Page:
Wednesday, October 30, 2019

Soul Loss

The Hmong believe in the power of shamans to heal their emotional and physical wounds. Often an illness is the result of “soul loss.” The shaman must enter a trance in order to travel through the spirit world and call the soul back.

When I returned from visiting my family in Pennsylvania this Christmas, I felt out of sorts. One morning I was struck by the sense that some young part of me had not returned at all. I realized I had to call her back: Come here! We live in Minnesota now!

In therapy, much of the work I do is to locate parts of me that I’ve rejected or exiled and coax them back. I experience this as inviting some separate being into my own body and holding it there in love. More and more, these parts of myself come to me as images so clear and crisp and potent that they must arrive from some other “place,” not from what I normally experience as consciousness. When I interact with these images, I experience healing at a level much deeper than words alone.

How similar we all are; we just use different words to explain our experiences, both common and divine.

Thursday, October 10, 2019


I want to talk about bioluminescence, the ability of lightning bugs and foxfire and medusas to make their own unearthly light.

In the photos, medusas float lazily under their pulsing umbrellas, transparent, shimmering, glowing white against the dark watery sky. I wanted to comment on this ethereal beauty, speculate about why God created things---creatures, sunsets, paintings--we perceive as beautiful. Why God gave us this capacity to respond with pleasure and appreciation to certain arrangements of light and color and sound.

I suppose it’s adaptive, as the evolutionary biologists would say. It draws us toward things—mates, for example—that would not otherwise compel us. But why sunsets? Crater lakes? Jellyfish?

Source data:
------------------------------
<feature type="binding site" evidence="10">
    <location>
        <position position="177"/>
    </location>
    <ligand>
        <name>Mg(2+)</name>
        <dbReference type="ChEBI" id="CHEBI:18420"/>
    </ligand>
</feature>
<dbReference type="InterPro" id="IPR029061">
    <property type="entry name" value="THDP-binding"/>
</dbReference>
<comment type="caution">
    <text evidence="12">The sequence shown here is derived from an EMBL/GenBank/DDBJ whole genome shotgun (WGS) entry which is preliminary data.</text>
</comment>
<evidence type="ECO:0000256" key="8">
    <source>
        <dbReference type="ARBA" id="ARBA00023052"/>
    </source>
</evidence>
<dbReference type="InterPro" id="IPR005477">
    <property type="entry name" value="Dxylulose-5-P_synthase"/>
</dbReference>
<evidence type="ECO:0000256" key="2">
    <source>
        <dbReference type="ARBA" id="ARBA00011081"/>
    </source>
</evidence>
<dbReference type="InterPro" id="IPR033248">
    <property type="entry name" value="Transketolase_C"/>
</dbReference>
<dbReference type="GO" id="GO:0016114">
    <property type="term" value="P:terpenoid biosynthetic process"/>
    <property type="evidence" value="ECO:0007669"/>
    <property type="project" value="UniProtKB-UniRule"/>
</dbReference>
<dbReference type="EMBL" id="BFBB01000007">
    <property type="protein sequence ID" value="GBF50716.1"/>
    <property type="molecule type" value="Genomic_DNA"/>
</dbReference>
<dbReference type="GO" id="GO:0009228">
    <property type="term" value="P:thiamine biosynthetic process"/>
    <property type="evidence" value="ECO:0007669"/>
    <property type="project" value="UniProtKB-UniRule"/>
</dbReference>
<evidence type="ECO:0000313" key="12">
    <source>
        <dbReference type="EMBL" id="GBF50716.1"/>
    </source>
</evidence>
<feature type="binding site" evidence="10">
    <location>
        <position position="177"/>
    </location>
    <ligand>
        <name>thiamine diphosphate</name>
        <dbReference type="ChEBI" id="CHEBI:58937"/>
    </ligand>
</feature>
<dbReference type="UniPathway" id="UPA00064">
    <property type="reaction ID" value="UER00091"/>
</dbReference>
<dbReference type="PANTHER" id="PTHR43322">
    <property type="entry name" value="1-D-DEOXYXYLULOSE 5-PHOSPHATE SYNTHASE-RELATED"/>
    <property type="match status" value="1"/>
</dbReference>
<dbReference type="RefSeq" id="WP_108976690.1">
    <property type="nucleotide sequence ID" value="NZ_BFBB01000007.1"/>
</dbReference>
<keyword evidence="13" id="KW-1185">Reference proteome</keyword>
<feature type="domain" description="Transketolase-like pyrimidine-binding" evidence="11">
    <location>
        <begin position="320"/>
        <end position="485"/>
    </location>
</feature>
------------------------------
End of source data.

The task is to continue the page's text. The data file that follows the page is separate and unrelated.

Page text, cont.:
For me, beauty is a reflection of God: a piece of music so precisely exquisite it makes me want to cry, the quiet of a still wilderness lake. Somehow my senses sharpen and the world looks painfully, breathtakingly sharp, as if it’s designed for beauty. Our real eyes--our soul eyes—are attuned to this level of beauty. I hunger for it. It makes me believe again in a possible god, the possible good will of the universe.

Sometimes fact punctures fantasy. One scolding observer tells me that in the typical images of medusae in their white filmy garments, they’re not bioluminescing at all, merely reflecting the flash of the camera. In fact, Aqueforia misteriosa does not, on its own, luminesce. Only when the scientist pokes at it does it activate its green-light-producing organelles, and those few only at the very edges of its pulsing umbrella.

Still. I’m a sucker for beauty--as are most of the biologists I know. They too are prone to experience rapture in the natural world, to rhapsodize about intricacy and beauty in a way that points toward God, not away. To your face they will pooh-pooh the notion of “intelligent design””—they see natural selection as an impersonal mechanism. But deep down they’re enthralled by the intelligence of the natural order, its transcendent motive or organizing principle—they just call it evolution.

Featured Post

Forging the Second Self: A memoir in progress.

Forging the Second Self: Post-Teaching, Post-Mothering, Post-Midlife: Who Will I Be Now? Part I.: Who Am I Now? When I see myself a...